WHILE Sen. Harris Wofford was roaring to victory in Pennsylvania, fueled by middle-class worries over health insurance, Secretary of Health and Human Services Louis Sullivan was presiding over a summit conference of the health-care establishment. Consumer groups were excluded from the session of leaders of big insurance companies, doctors' organizations and hospital executives.
Sullivan emerged from this session with the perfect symbol of the administration's vacuous health policy -- a proposed universal health-care credit card with only one flaw: It doesn't provide any health coverage.
The proposed card will include, on a tiny chip, your medical history, so a hospital will have access to pertinent information in case of an emergency. And it will be accepted universally by hospital billing systems.
It is very much like cards carried by Canadians, British, Germans, Swedes and inhabitants of other civilized nations, with the one key difference that you're on your own when it comes to paying the bill. If you don't happen to have any insurance, or if you were turned down because of a pre-existing condition, the card is worthless. It is a bit like a credit card with no line of credit.
According to Sullivan, this system will take about a decade -- a decade! -- to develop. This approach puts the card before the horse.
Sullivan says the card, and the accompanying harmonization of insurance claims forms, will save about $8 billion in administrative costs. But of course, the real administrative waste comes not from the fact that we lack a single card or a single set of reimbursement forms, but from the lack of a universal system.
Even with the card, some 1,500 different health plans will still exist, each with its own formula for "deductibles" and patient "co-payment" requirements, its different rules about what is covered and how physicians' decisions are to be second-guessed by insurance company reviewers.
A shift to a universal system would save not $8 billion a year but anywhere from $67 billion to $120 billion, according to various studies.
The other recent announcement of progress on the health-insurance front was an agreement by the state insurance commissioners to regulate "medigap" insurance. So called medigap policies cover things not covered under Medicare, such as prescription drugs and the first several hundred dollars of hospital bills.
Under this new system, thanks to some prodding from Congress, no elderly person will be denied medigap coverage or charged exorbitant rates because of a pre-existing condition. That's progress, of a sort -- but again we should keep in mind that we have medigap policies and worries about pre-existing conditions only because America lacks a universal health plan.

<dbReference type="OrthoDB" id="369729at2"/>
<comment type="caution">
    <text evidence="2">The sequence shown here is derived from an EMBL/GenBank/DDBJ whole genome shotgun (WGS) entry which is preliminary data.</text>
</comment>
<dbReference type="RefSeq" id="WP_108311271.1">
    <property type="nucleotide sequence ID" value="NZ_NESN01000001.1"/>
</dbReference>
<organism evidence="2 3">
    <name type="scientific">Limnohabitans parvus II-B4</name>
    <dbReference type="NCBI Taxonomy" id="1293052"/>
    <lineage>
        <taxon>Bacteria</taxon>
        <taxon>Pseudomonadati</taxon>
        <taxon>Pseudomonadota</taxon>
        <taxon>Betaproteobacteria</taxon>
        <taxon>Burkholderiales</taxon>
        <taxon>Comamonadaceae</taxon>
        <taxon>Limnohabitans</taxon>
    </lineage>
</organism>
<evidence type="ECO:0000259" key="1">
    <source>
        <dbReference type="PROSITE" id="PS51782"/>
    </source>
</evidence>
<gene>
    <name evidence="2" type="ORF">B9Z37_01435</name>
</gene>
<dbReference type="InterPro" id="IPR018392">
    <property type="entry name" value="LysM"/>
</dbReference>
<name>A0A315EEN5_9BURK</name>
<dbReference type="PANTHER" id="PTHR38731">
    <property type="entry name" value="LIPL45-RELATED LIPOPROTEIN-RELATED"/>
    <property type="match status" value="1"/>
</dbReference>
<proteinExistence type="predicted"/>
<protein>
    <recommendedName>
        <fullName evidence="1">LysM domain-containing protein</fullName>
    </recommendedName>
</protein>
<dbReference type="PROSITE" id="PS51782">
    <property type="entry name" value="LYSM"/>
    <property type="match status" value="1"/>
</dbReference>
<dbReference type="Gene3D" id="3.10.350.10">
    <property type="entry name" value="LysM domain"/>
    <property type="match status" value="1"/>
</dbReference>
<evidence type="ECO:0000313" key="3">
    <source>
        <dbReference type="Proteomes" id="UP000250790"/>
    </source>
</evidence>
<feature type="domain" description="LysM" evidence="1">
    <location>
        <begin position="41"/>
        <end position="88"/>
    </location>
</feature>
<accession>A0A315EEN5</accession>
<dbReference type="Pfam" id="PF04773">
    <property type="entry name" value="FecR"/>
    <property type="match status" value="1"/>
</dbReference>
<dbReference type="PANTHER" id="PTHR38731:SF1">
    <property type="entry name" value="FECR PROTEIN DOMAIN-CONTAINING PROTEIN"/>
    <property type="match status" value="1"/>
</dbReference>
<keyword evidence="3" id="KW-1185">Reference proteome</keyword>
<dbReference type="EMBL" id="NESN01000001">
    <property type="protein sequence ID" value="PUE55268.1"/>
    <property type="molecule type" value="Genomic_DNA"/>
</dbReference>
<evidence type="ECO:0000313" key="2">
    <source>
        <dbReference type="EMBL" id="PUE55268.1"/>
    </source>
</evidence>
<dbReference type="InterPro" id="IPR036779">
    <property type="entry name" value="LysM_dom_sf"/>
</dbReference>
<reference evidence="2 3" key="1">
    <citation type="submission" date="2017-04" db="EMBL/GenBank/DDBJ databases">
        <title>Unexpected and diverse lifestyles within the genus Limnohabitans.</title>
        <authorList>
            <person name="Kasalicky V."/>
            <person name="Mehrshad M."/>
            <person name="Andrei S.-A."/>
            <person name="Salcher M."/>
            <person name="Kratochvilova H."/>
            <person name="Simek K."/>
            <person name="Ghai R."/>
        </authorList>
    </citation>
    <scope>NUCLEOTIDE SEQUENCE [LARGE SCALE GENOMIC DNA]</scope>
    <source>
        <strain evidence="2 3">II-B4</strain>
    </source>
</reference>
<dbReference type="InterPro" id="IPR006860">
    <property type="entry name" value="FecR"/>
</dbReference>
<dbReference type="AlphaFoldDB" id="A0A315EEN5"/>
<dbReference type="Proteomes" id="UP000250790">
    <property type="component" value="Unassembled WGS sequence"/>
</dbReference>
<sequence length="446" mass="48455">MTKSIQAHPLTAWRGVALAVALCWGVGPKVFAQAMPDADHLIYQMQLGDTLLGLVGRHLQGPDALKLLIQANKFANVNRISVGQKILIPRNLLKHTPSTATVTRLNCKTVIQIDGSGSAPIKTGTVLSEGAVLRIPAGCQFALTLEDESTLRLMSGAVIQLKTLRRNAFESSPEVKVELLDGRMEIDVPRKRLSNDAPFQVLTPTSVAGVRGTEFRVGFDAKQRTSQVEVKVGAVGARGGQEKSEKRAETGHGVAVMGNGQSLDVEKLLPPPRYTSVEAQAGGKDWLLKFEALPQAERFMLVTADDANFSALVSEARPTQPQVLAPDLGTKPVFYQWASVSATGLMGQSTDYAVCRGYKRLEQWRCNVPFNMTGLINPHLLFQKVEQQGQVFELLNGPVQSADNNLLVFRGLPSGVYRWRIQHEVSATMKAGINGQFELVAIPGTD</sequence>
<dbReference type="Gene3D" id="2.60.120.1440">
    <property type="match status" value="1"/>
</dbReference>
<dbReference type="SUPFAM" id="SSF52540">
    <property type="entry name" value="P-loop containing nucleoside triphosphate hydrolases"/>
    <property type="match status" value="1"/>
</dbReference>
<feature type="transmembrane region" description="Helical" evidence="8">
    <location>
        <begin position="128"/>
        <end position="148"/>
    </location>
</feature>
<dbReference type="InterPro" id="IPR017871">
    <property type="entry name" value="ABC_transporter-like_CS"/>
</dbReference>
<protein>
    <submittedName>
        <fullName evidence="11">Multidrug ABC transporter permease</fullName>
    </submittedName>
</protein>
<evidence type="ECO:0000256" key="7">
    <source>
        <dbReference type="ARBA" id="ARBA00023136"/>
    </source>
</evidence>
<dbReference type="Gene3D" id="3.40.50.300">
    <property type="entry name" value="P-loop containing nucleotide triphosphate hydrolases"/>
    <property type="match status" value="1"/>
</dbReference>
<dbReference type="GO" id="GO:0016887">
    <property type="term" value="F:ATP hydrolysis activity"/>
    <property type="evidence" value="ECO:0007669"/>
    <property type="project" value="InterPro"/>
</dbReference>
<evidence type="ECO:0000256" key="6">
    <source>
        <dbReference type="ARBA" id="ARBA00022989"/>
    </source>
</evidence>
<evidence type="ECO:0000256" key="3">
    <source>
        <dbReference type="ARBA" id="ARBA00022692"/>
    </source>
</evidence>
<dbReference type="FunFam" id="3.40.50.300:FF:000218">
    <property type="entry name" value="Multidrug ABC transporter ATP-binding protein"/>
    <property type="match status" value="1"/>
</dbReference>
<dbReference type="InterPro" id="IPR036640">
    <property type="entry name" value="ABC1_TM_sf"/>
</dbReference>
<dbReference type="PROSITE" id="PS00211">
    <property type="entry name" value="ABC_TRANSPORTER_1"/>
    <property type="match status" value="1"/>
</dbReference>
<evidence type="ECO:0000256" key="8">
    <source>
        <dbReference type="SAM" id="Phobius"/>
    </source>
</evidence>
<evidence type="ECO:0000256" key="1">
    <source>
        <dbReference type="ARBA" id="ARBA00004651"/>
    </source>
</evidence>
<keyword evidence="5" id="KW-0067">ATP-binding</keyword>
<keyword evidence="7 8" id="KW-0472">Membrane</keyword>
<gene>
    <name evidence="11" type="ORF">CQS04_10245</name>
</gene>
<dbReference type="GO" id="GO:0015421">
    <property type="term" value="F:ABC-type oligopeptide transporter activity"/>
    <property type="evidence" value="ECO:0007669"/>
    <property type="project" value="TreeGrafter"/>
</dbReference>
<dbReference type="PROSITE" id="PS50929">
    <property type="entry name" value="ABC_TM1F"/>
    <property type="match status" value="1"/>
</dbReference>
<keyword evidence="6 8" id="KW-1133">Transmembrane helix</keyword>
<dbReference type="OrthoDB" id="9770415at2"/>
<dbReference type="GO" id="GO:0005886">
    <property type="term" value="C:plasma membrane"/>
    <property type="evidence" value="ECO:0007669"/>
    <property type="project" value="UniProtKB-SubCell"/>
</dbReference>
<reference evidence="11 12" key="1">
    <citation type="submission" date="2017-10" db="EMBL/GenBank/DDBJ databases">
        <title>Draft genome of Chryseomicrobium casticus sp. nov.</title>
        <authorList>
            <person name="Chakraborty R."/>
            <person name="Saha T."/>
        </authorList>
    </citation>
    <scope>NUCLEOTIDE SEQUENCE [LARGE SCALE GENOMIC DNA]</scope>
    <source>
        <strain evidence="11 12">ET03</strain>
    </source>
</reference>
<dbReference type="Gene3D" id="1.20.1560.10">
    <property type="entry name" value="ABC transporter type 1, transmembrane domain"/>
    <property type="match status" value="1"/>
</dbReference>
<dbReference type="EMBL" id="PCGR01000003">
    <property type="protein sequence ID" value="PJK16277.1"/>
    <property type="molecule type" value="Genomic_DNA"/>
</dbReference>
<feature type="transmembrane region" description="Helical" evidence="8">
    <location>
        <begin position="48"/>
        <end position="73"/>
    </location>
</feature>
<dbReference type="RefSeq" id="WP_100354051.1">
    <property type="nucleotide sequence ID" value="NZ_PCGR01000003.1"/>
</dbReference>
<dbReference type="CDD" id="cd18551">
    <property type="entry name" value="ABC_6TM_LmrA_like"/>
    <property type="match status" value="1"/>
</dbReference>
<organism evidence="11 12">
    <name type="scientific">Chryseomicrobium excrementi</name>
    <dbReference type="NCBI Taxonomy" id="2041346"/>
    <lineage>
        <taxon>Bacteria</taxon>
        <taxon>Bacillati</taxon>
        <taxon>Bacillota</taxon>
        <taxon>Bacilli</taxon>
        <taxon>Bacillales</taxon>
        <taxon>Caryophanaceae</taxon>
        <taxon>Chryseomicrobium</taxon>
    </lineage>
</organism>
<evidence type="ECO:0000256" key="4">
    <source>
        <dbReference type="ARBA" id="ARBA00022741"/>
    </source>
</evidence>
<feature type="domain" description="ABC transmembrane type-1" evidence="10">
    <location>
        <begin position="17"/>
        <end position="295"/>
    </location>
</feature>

If the upset win by Harris Wofford in Pennsylvania's Senate race is any indication, health care is the Democrats' perfect issue for 1992. Or is it?
On health care, the voters are well ahead of the politicians of both parties. But, turning the general voter desire for universal, efficient health care into an actual functioning system involves very tricky politics. Even Wofford, though fervently committed to a universal system, was a bit vague on some key details.
The basic problem is imagining a transition from the present system to a universal one. Currently, health care consumes over $700 billion a year. About one-third of this is paid through private health insurance, most of which is financed by employers as a fringe benefit. About 43 percent is paid by some level of government, ultimately through taxes. The remainder -- about $300 billion -- is paid by individuals out of pocket.
To shift abruptly to a universal, tax-supported system would actually save consumers money. But to collectively finance those health costs now paid by individuals would require a national tax increase of something like $300 billion.
That's why many supporters of universal health insurance prefer a "play-or-pay" model, in which employers would be required to "play" by providing insurance, or pay a tax, and the unemployed would get coverage directly from government. This would cost just as much, but the taxation would be indirect.
The risk of this approach is that it would prolong the patchwork and the inefficiency. Countries that do use this approach, including Germany and Australia, regulate it stringently so that different pieces of the system do not try to save money by fobbing off costs onto each other or onto the consumer. To make "play-or-pay" work properly, the private health-insurance industry, as we know it, would cease to exist.
In order to solve the health-insurance crisis, Congress and the next president will have to undertake basic and massive reform, not gimmicks to patch the cracks in the present system. And the last place true reform is likely to emerge is from closed meetings of the medical-industrial complex.
The Bush administration keeps handing the Democrats a winning issue. Will the Democrats have the nerve to use it?
Robert Kuttner writes on economic matters.